Stocks rebound after the Dow, S&P 500 and Nasdaq all entered ‘correction’ territory

U.S. stocks plunged in early trading on Monday as investors worried about rising inflation and geopolitical tensions, before catching that ground in afternoon trading as financial markets faltered. were collapsing.

The S&P 500 tumbled in morning trade to enter what the market sees as a “correction” – a decline of 10% or more from its most recent high. The stock market index is down almost 11% from its peak on Jan. 4. This equals the worst start to the year for the S&P 500, according to Bloomberg.

Extending a losing streak, the Dow fell more than 1,000 points on Monday morning, or nearly 3%, to 33,256, and was down about 10% from its January 4 high. extending the recent losing streak since its peak in November to almost 18% – a figure approaching the 20% down marker that defines a “bear” market.

But markets recouped those losses in the afternoon to end the day in positive territory. The S&P 500 closed at 4,410, up 0.3%, while the Dow Jones and Nasdaq rose 0.3% and 0.6%. “The equity sell-off panic quickly turned into a heroic comeback,” analysts at TD Securities said in a report.

Awaiting key Fed decision this week

Investors are increasingly worried about how aggressively the Federal Reserve, which is holding a policy meeting this week, might act this year to rein in rising inflation. Consumer prices jumped 7% in 2021the biggest increase in nearly 40 years.

Wall Street is anticipating the Fed’s first interest rate hike as early as March, and investors are increasingly concerned that the Fed will have to raise rates faster and more often than the central bank had initially indicated.

The Fed’s benchmark short-term interest rate is currently in a range of 0% to 0.25%. Investors now see a nearly 70% chance that the Fed will raise the rate by at least a full percentage point by the end of the year, according to CME Group’s Fed Watch tool.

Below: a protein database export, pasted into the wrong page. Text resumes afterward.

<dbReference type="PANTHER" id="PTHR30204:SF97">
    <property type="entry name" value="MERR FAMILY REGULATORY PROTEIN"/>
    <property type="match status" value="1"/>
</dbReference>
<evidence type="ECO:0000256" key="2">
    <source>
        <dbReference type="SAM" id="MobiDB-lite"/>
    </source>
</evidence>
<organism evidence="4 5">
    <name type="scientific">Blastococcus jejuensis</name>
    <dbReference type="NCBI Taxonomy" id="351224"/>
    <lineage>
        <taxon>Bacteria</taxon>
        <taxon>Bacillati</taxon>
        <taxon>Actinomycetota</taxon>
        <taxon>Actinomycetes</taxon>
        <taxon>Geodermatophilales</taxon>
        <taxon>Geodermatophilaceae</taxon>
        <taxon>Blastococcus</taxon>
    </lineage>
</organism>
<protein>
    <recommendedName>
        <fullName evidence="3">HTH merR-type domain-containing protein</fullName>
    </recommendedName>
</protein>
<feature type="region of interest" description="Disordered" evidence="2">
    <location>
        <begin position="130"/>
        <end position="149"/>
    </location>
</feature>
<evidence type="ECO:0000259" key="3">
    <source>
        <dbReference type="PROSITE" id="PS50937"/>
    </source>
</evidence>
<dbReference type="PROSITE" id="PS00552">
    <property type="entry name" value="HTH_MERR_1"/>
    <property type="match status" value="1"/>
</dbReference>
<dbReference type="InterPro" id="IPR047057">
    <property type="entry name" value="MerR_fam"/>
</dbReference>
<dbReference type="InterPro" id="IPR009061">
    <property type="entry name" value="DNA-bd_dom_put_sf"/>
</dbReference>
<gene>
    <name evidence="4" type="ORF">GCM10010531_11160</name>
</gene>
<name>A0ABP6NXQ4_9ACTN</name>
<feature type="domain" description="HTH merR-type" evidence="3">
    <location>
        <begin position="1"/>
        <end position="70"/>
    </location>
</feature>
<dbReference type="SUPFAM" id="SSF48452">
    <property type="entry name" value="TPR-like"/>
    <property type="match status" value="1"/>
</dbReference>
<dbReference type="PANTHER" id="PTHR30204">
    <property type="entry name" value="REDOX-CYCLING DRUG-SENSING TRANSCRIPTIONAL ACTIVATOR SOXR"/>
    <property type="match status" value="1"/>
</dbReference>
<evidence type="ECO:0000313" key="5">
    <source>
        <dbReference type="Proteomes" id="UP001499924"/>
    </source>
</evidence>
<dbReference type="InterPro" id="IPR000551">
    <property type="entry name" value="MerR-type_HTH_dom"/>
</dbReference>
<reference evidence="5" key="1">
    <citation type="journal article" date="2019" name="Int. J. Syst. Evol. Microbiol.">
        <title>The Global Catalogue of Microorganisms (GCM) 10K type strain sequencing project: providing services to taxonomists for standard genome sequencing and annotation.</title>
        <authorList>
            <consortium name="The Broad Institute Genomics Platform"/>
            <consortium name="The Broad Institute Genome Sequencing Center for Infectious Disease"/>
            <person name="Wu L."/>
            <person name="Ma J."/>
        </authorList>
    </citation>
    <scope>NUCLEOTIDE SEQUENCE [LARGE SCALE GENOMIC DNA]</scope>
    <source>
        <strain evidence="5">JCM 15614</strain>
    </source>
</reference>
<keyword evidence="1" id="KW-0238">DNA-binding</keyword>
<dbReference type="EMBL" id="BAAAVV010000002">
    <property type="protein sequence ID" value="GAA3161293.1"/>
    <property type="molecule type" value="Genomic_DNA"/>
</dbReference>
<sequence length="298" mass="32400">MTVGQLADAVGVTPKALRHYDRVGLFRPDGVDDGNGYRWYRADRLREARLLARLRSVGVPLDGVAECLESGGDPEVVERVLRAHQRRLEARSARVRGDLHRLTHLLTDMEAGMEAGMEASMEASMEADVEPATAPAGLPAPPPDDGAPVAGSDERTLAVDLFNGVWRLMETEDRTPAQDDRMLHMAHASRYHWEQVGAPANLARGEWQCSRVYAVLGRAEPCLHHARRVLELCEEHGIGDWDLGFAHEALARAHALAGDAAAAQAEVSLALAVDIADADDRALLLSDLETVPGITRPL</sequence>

Fed policymakers will issue their latest statement on Wednesday.

“The trajectory of rate hikes will critically depend on the future pace of inflation and the intersection with wage growth,” Kathy Bostjancic, chief U.S. financial economist at Oxford Economics, said in a note.

Inflation is putting pressure on businesses and consumers as demand for goods continues to outstrip supply. Companies have warned that supply chain issues and rising raw material costs could strain their finances. Retailers, food producers and others have raised the prices of goods to try to offset the impact.

Rising costs are fueling fears that consumers are starting to cut back on spending due to continued pressure on their wallets.

Sara Johnson, executive director of IHS Markit, expects inflation and the withdrawal of fiscal and monetary stimulus to weigh on the economy. The research firm predicted on Monday that growth in gross domestic product – the total value of goods and services – would slow to 4.1% in 2022, from 5.7% last year. By contrast, the United States could get a boost amid signs that the rate of COVID-19 infections linked to the Omicron variant is declining in parts of the country.

On Monday, the energy and materials sectors led the market declines. Tech stocks were among the largest weightings in the market as investors diverted money away from more expensive stocks in anticipation of rising interest rates. Higher rates make stocks of high-flying technology companies and other expensive growth stocks relatively less attractive.

Rising tensions between Russia and Ukraine are also rocking Wall Street. The State Department has ordered the families of employees of the U.S. Embassy in Kyiv, Ukraine, to leave the country and allowed some US government employees to leave because of the potential for Russian military action.

Russian troops massed on the Ukrainian border


Decisions were made with great caution due to Russia’s continued military build-up and disinformation campaigns, a senior State Department official said. Russia is a major oil producer and experts warn that a major disruption to the country’s supply on the world market could lead to higher energy prices in the United States.

Russia has amassed over 100,000 troops on the border of Ukraine, and although the United States does not know if Russian President Vladimir Putin has made the decision to invade or if a decision is imminent, he has built the military capacity to invade at any time , said one of the officials

Garland K. Long